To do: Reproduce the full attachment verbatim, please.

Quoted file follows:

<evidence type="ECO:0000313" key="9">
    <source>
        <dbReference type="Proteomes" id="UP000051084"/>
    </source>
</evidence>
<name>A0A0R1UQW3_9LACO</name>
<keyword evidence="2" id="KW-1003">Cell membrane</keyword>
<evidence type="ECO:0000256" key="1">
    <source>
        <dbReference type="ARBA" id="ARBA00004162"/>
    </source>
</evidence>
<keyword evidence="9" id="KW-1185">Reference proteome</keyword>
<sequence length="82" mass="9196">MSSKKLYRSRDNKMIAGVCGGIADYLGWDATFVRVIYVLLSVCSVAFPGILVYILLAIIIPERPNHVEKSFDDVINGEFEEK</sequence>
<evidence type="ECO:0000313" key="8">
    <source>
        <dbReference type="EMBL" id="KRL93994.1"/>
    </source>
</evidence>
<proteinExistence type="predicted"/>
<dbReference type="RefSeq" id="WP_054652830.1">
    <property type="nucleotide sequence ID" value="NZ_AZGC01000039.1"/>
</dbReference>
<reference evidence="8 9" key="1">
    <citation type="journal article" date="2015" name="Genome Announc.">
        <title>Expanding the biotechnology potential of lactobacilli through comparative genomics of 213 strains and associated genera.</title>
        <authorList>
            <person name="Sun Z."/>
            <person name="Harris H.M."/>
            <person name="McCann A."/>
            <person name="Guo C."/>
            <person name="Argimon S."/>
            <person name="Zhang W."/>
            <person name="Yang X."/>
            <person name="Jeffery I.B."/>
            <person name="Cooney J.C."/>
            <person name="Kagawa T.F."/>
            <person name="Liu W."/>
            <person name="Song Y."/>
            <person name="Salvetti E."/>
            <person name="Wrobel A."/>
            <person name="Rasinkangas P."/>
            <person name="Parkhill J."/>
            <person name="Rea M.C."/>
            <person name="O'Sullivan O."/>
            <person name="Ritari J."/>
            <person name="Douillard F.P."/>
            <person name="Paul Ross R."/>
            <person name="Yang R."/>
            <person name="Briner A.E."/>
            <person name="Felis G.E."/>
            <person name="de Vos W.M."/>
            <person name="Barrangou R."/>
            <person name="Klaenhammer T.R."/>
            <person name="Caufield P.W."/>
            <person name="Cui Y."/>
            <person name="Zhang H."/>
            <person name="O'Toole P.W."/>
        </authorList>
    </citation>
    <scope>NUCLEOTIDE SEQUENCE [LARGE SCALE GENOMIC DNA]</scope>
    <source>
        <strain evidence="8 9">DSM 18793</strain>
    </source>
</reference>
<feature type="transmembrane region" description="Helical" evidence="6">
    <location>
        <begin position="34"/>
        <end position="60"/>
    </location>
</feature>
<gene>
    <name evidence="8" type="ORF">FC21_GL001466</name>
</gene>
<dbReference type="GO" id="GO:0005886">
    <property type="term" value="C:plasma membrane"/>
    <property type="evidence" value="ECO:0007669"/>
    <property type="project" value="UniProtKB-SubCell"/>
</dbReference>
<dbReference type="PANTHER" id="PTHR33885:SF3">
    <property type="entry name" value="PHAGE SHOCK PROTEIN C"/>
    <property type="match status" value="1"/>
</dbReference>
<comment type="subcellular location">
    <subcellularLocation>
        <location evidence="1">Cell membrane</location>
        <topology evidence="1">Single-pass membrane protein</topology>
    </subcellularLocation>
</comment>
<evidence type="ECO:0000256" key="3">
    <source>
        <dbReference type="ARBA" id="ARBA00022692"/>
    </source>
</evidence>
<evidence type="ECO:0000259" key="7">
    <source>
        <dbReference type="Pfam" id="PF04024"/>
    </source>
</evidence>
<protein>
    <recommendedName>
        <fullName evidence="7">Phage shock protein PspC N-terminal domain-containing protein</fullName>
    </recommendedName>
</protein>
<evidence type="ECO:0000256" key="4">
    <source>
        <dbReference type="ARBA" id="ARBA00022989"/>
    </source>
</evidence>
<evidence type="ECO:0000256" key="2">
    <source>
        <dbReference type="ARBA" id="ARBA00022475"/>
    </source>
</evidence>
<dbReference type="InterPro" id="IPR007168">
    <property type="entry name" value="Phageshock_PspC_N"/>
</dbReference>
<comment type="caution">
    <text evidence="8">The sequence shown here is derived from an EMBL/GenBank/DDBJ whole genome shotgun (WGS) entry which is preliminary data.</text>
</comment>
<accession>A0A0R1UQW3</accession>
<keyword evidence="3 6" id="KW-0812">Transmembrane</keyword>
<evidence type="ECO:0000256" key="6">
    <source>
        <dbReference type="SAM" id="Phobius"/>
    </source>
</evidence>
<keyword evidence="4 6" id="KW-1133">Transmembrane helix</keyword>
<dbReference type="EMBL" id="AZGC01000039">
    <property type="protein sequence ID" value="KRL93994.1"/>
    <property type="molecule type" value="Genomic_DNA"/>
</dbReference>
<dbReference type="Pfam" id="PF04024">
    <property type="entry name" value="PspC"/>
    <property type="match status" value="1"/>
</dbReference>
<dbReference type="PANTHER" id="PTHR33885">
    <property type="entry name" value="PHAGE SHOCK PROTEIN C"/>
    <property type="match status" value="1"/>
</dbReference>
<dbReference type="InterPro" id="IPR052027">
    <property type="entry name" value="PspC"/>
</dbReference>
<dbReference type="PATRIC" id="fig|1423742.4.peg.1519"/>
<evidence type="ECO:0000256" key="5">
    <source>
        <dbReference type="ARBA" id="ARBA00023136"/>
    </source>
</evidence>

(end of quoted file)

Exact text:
<evidence type="ECO:0000313" key="9">
    <source>
        <dbReference type="Proteomes" id="UP000051084"/>
    </source>
</evidence>
<name>A0A0R1UQW3_9LACO</name>
<keyword evidence="2" id="KW-1003">Cell membrane</keyword>
<evidence type="ECO:0000256" key="1">
    <source>
        <dbReference type="ARBA" id="ARBA00004162"/>
    </source>
</evidence>
<keyword evidence="9" id="KW-1185">Reference proteome</keyword>
<sequence length="82" mass="9196">MSSKKLYRSRDNKMIAGVCGGIADYLGWDATFVRVIYVLLSVCSVAFPGILVYILLAIIIPERPNHVEKSFDDVINGEFEEK</sequence>
<evidence type="ECO:0000313" key="8">
    <source>
        <dbReference type="EMBL" id="KRL93994.1"/>
    </source>
</evidence>
<proteinExistence type="predicted"/>
<dbReference type="RefSeq" id="WP_054652830.1">
    <property type="nucleotide sequence ID" value="NZ_AZGC01000039.1"/>
</dbReference>
<reference evidence="8 9" key="1">
    <citation type="journal article" date="2015" name="Genome Announc.">
        <title>Expanding the biotechnology potential of lactobacilli through comparative genomics of 213 strains and associated genera.</title>
        <authorList>
            <person name="Sun Z."/>
            <person name="Harris H.M."/>
            <person name="McCann A."/>
            <person name="Guo C."/>
            <person name="Argimon S."/>
            <person name="Zhang W."/>
            <person name="Yang X."/>
            <person name="Jeffery I.B."/>
            <person name="Cooney J.C."/>
            <person name="Kagawa T.F."/>
            <person name="Liu W."/>
            <person name="Song Y."/>
            <person name="Salvetti E."/>
            <person name="Wrobel A."/>
            <person name="Rasinkangas P."/>
            <person name="Parkhill J."/>
            <person name="Rea M.C."/>
            <person name="O'Sullivan O."/>
            <person name="Ritari J."/>
            <person name="Douillard F.P."/>
            <person name="Paul Ross R."/>
            <person name="Yang R."/>
            <person name="Briner A.E."/>
            <person name="Felis G.E."/>
            <person name="de Vos W.M."/>
            <person name="Barrangou R."/>
            <person name="Klaenhammer T.R."/>
            <person name="Caufield P.W."/>
            <person name="Cui Y."/>
            <person name="Zhang H."/>
            <person name="O'Toole P.W."/>
        </authorList>
    </citation>
    <scope>NUCLEOTIDE SEQUENCE [LARGE SCALE GENOMIC DNA]</scope>
    <source>
        <strain evidence="8 9">DSM 18793</strain>
    </source>
</reference>
<feature type="transmembrane region" description="Helical" evidence="6">
    <location>
        <begin position="34"/>
        <end position="60"/>
    </location>
</feature>
<gene>
    <name evidence="8" type="ORF">FC21_GL001466</name>
</gene>
<dbReference type="GO" id="GO:0005886">
    <property type="term" value="C:plasma membrane"/>
    <property type="evidence" value="ECO:0007669"/>
    <property type="project" value="UniProtKB-SubCell"/>
</dbReference>
<dbReference type="PANTHER" id="PTHR33885:SF3">
    <property type="entry name" value="PHAGE SHOCK PROTEIN C"/>
    <property type="match status" value="1"/>
</dbReference>
<comment type="subcellular location">
    <subcellularLocation>
        <location evidence="1">Cell membrane</location>
        <topology evidence="1">Single-pass membrane protein</topology>
    </subcellularLocation>
</comment>
<evidence type="ECO:0000256" key="3">
    <source>
        <dbReference type="ARBA" id="ARBA00022692"/>
    </source>
</evidence>
<evidence type="ECO:0000259" key="7">
    <source>
        <dbReference type="Pfam" id="PF04024"/>
    </source>
</evidence>
<protein>
    <recommendedName>
        <fullName evidence="7">Phage shock protein PspC N-terminal domain-containing protein</fullName>
    </recommendedName>
</protein>
<evidence type="ECO:0000256" key="4">
    <source>
        <dbReference type="ARBA" id="ARBA00022989"/>
    </source>
</evidence>
<evidence type="ECO:0000256" key="2">
    <source>
        <dbReference type="ARBA" id="ARBA00022475"/>
    </source>
</evidence>
<dbReference type="InterPro" id="IPR007168">
    <property type="entry name" value="Phageshock_PspC_N"/>
</dbReference>
<comment type="caution">
    <text evidence="8">The sequence shown here is derived from an EMBL/GenBank/DDBJ whole genome shotgun (WGS) entry which is preliminary data.</text>
</comment>
<accession>A0A0R1UQW3</accession>
<keyword evidence="3 6" id="KW-0812">Transmembrane</keyword>
<evidence type="ECO:0000256" key="6">
    <source>
        <dbReference type="SAM" id="Phobius"/>
    </source>
</evidence>
<keyword evidence="4 6" id="KW-1133">Transmembrane helix</keyword>
<dbReference type="EMBL" id="AZGC01000039">
    <property type="protein sequence ID" value="KRL93994.1"/>
    <property type="molecule type" value="Genomic_DNA"/>
</dbReference>
<dbReference type="Pfam" id="PF04024">
    <property type="entry name" value="PspC"/>
    <property type="match status" value="1"/>
</dbReference>
<dbReference type="PANTHER" id="PTHR33885">
    <property type="entry name" value="PHAGE SHOCK PROTEIN C"/>
    <property type="match status" value="1"/>
</dbReference>
<dbReference type="InterPro" id="IPR052027">
    <property type="entry name" value="PspC"/>
</dbReference>
<dbReference type="PATRIC" id="fig|1423742.4.peg.1519"/>
<evidence type="ECO:0000256" key="5">
    <source>
        <dbReference type="ARBA" id="ARBA00023136"/>
    </source>
</evidence>